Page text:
Wednesday in Hawkville

A recap of the day’s activities:


Coordinator vs. coordinator. During one of the drills in this morning’s practice, the matchup was not only offense vs. defense; it was offensive coordinator Greg Knapp vs. defensive coordinator Gus Bradley.

Knapp not only got behind Bradley, he got into the end zone after taking a pass from QB Matt Hasselbeck.


The offensive players erupted in celebration and then ran to the end zone, where they mobbed Knapp.

“It was tight coverage,” said Knapp, a quarterback during his playing career. “It was a great throw. I got lucky to make the catch. I had (assistant defensive backs coach) Larry Marmie in my sights on the other end of the drill. I thought he was going to blow me up.”

The pressure was on, and Knapp was able to handle it.

“He was nervous,” Hasselbeck said. “He took off his wedding ring. He emptied out all the pens in his pockets.”

While he was happy for Knapp, Hasselbeck also could feel for Bradley.

“I like them both,” Hasselbeck said. “I gave (the pass) a little air. If Gus wanted to make a play on it, he had a chance. But it was great execution, because we never even practiced it.”

What was the route? “I can’t give away the trade secrets,” Knapp said. “There was a sight adjustment during the route because of the coverage he was playing on me that you might see on tape someday – youtube, I hope.

“He played heavy leverage, so we adjusted the route and went deep.”

That’s when superior athletic ability took over.

“You saw that by the lift of my feet, going about two inches off the ground,” Knapp cracked. “I don’t know if it was superior athletic ability, but it was a perfect throw. Let’s put it that way.”

How did Knapp grade out on the play?

“I’m going to give him an eight out of 10,” wide receiver Nate Burleson said. “He caught the ball, he scored. I should give him 10 out of 10. But he aborted his mission on the route – he put his hand up; he did the Randy Moss.

“He told me that I can’t do the Randy Moss – no putting your hand up, run the route that’s called. Then he does it. So I’m going to give him an eight out of 10.”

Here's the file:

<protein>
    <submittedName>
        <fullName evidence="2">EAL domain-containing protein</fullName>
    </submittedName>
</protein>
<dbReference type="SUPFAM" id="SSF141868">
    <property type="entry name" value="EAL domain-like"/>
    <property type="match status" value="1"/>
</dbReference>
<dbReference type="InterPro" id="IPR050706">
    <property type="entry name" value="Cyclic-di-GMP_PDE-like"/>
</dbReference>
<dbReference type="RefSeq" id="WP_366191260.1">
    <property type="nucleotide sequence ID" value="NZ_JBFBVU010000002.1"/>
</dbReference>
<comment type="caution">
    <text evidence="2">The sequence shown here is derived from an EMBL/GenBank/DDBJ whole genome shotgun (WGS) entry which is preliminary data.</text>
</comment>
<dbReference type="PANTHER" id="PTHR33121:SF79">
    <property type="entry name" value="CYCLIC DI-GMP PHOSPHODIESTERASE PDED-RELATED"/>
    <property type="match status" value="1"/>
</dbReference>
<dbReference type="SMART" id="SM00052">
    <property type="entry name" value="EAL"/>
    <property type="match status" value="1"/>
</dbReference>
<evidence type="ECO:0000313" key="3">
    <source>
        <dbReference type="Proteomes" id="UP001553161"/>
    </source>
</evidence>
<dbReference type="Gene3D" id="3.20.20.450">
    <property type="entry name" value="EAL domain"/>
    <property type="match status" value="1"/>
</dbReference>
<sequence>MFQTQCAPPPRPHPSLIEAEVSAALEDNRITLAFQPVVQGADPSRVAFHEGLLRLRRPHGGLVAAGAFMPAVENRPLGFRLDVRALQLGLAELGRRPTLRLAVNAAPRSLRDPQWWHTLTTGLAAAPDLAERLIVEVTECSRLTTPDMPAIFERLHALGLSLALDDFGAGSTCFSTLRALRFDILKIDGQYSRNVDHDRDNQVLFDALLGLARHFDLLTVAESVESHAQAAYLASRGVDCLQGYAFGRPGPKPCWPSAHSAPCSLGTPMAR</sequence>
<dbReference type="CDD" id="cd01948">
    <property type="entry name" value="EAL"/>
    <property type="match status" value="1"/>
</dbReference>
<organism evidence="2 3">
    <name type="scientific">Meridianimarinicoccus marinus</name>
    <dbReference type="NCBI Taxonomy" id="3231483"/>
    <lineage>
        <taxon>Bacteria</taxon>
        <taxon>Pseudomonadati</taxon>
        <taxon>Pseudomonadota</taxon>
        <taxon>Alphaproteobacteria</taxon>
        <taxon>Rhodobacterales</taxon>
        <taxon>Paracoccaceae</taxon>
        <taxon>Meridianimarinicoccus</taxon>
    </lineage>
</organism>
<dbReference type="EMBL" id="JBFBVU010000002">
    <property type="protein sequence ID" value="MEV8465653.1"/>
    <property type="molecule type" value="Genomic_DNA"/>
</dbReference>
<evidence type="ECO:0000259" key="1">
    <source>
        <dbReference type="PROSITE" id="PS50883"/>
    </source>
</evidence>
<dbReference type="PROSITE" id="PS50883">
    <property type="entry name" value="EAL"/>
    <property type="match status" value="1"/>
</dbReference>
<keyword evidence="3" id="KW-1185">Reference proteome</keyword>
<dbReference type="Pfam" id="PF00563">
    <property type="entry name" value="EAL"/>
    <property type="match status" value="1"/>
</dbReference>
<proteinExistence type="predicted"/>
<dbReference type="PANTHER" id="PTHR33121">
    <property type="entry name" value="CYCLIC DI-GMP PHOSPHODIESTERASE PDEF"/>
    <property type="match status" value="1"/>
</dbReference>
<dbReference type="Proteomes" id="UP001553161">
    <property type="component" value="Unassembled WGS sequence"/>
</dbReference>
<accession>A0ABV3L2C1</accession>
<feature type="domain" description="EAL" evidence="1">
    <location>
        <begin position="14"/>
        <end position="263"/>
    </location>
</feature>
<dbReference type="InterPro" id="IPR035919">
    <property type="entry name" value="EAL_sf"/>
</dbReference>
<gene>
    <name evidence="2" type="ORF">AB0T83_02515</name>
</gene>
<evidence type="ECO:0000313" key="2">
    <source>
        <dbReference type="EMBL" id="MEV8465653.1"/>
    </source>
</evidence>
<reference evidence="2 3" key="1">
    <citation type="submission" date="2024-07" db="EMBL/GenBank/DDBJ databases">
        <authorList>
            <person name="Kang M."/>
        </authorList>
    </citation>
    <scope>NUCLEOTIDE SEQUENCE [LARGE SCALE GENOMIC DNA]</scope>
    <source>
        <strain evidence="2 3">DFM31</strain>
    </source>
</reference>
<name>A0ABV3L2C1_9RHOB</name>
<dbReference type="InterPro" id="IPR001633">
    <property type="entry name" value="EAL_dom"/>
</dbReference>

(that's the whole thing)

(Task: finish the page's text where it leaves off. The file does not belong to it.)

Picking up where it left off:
Marcus Trufant did more – and looked better doing it – in his second practice of the season. The Pro Bowl cornerback got some reps with the No. 1 defense and even intercepted a pass.

“He looked really good – just like I remember him, holding receivers and getting away with it,” Hasselbeck joked.

When the laughter subsided, Hasselbeck added, “He was just mugging Nate (during his route). But it’s a veteran move; a veteran move. And he’s really good at it. So on one hand, it’s very frustrating. But at the same time, it’s good to see him out there.”

Trufant practiced for the first time Wednesday. He has been on the physically unable to perform list since training camp opened July 31 because of a lower back situation. Trufant has a three-week window to practice with the team and can be activated at any point during that time.


There was no change from Wednesday, as seven players sat out practice: tackles Walter Jones (knee) and Sean Locklear (ankle), guard Rob Sims (ankle), defensive end Patrick Kerney (groin), linebacker Lofa Tatupu (pectoral) and defensive backs Kelly Jennings (rib, hip) and C.J. Wallace (hamstring).

While many of the players are heading for home on their extended bye weekend, the injured players will continue their rehab. As Kerney said to Tatupu as they crossed paths in the locker room, “See you in the morning.”


Kyle Williams, who started at left tackle in Sunday’s loss to the Cardinals, was released Tuesday, and replaced with guard Mike Gibson, who was signed to the active roster this morning. Gibson (6-3, 305) was a sixth-round draft choice by the Philadelphia Eagles in 2008.

Also yesterday, guard Mark Lewis was released from the practice squad.


Burleson broke into a three-act celebration as he was running toward the end zone after fielding a kick during the special teams portion of practice. The first was the arm-cocked-behind-helmet, high-striding return made famous by Deion Sanders. The second was the neck-bobbing gesture that became the trademark of Merton Hanks.

But what was that third offering? “That was just a little reggae dance,” Burleson said. “A little sexy reggae dance.”


Yes, that really was Hasselbeck fielding your questions during his live chat at this afternoon. No ghost chatter for him. Not even a ghost typist.

“They tried to have someone type it for me,” he said. “But typing was one of my better classes in high school. I’m right around 44 words a minute, and I’ll be doing my own typing.”


“I think people have definitely counted us out. There’s a lot of negativity around our team. I’ve heard people say that the season’s over and we’ve got not chance. That’s ridiculous. That’s absolutely ridiculous. For us, as a team, this is an opportunity for us to pull together and prove people wrong.” – Hasselbeck

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